Watching Hoarders: Buried Alive, Last Chance recently, I felt compelled to thank someone, somewhere, for what the show did for me.
Warning! This is long, because I'm kinda reviewing 10 years of craziness, realization, and almost a rebirth.
I've suffered addictive personality issues most of my life, but always managed to do something to break free. Shopping. Food. Collecting. Even as a child, if I bought a record from an artist, I had to have ALL their records. As an adult, I always collected functional things such as garden plants (I have over 120 hosta and coral bells, 139 Japanese maples, 32 crape myrtles, etc.) or anything that struck my interest. I got past that stuff, have gorgeous 3 acres of gardens, and lots of maintenance.
After moving, parents dying, job and career changes, a house fire with pets perishing, and a very, very ugly and hurtful divorce, I think I was a little depressed. To top if off, I was now obsolete in my field (IT) and was left with a yoga teacher's income. So at 45 I started waiting tables and bartending again, too.
My ex- was a GC, and when he left, I was living in the house he was to repair and rebuild.
I had 1 room with drywalled walls, 7 cats, 4 dogs, a toilet, microwave, the freezer 1/2 of a side-by-side fridge, space heaters, studded up walls, snakes falling out of the ceiling, mice running through everything, and DirecTV. And $643K of debt including 5 mortgages of very underwater property.
What I didn't have was heat, plumbing, windows, a kitchen, laundry, and enclosed house, nor electricity. What electricity I did have from extension cords poked through holes poked in the walls, stripped and hard wired to the breaker box. And we'd had a fire...
I started collecting materials from reuse centers, H4H, Lowe's bargain bins, Freecycle, you name it. See, he left 3 generations of tools behind, so I just thought I'd teach myself how to use them. Couldn't be brain surgery.
I did do a lot, but months of inertia would go by, which I now realize was depression. One day a few years ago, I was on the couch and had nothing to watch. I binge watched Hoarders. I was horrified to suddenly realize how closely I identified with the subjects of the show. Everything they tried to throw out I would have use for. "What a waste!" I thought.
It was at that point I realized I was turning sideways to walk to the (future) kitchen, between thrifted kitchen cabinets and other materials. I had stacks of lumber, molding and trim. Stacks of doors and windows. Pavers and slate, electrical and plumbing fixtures. Piles of paint cans. Right now I can't even remember what all was here. I am grateful I didn't save garbage nor piles of papers. Didn't get that far, evidently.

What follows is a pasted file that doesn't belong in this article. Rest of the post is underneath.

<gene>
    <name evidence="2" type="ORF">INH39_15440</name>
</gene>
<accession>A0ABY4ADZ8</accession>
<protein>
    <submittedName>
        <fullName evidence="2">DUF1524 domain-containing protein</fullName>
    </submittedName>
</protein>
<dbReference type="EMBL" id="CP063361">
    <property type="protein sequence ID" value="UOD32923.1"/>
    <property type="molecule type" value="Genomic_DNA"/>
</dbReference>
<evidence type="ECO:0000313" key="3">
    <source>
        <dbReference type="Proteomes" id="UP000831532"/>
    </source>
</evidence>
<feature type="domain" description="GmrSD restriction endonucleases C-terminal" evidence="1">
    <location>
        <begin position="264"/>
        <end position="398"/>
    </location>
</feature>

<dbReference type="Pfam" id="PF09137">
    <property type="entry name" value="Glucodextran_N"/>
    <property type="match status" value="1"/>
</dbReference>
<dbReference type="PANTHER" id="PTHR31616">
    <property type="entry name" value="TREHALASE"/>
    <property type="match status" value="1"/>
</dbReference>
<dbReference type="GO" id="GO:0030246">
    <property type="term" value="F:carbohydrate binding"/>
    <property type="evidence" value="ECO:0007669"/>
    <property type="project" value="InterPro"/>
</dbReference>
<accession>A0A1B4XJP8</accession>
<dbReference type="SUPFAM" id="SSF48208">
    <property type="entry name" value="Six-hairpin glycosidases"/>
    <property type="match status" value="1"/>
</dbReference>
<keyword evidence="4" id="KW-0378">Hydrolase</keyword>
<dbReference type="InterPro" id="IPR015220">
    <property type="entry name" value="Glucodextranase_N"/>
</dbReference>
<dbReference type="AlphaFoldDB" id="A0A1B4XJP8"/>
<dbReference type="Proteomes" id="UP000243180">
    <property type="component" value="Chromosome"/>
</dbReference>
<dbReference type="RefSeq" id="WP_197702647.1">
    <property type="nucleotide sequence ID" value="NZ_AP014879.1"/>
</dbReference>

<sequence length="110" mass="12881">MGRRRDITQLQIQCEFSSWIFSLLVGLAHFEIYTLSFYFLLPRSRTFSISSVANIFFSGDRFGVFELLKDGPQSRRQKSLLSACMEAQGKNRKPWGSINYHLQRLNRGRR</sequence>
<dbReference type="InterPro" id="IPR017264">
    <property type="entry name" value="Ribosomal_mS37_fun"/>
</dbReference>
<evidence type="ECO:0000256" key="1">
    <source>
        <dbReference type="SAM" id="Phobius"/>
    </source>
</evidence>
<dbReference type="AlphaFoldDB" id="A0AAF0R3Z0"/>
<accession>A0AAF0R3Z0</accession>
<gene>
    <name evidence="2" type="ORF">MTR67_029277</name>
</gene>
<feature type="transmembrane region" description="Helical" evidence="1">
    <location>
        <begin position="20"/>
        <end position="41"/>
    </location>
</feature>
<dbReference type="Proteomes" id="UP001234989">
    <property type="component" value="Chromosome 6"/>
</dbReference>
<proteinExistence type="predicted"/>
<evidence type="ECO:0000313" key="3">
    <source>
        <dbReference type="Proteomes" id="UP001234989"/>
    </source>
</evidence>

In my shocking revelation that I was burying myself in stuff, I began two things: Building and installing piles and selling stuff on Craig's List.
Another fellow who hoards suggested that if I hadn't installed or built something in 5 years, it should be moved back to my barn. Where he was "storing" some materials. I recoiled in horror yet again, realizing the road I could face.
I did decide if I didn't use it in 5 years, I'd sell it on Craig's List, though. Since then, over about 5 years, I've averaged about $10K in sales of stuff. Of course, that turned into a little business, where I buy off CL, turn around and resell it. If I can use it, great, but if not sometimes I even sell it with the seller's original pictures. And when I exercise the option of changeing my mind about something I've installed or built, I just take it down and sell it.
In the 10 years since my divorce, and really over the last 5 years, I've managed to seal up my house, install 32 windows, build 15 antique pocket doors, face my house on 2 sides with brick, enclose my back porch, build my own kitchen, mudroom, master bedroom and bath, and laundry room cabinets, lay my own kitchen (reclaimed, too) floor, built 16' of butcher block counter tops, and more. I save $ for HVAC, and soapstone sink counters! I also have a somewhat decent job managing a restaurant, which now at 60 gives me a more steady income.
This wouldn't have happened except for Hoarders. I still identify often with them, and I still fight with depression, but mostly I just understand.
So this was a novel. I guess I wanted to review my own success story. Thank you for letting me testify that this craziness can stop. I've come a long way on an epiphany, realization, and a TV show.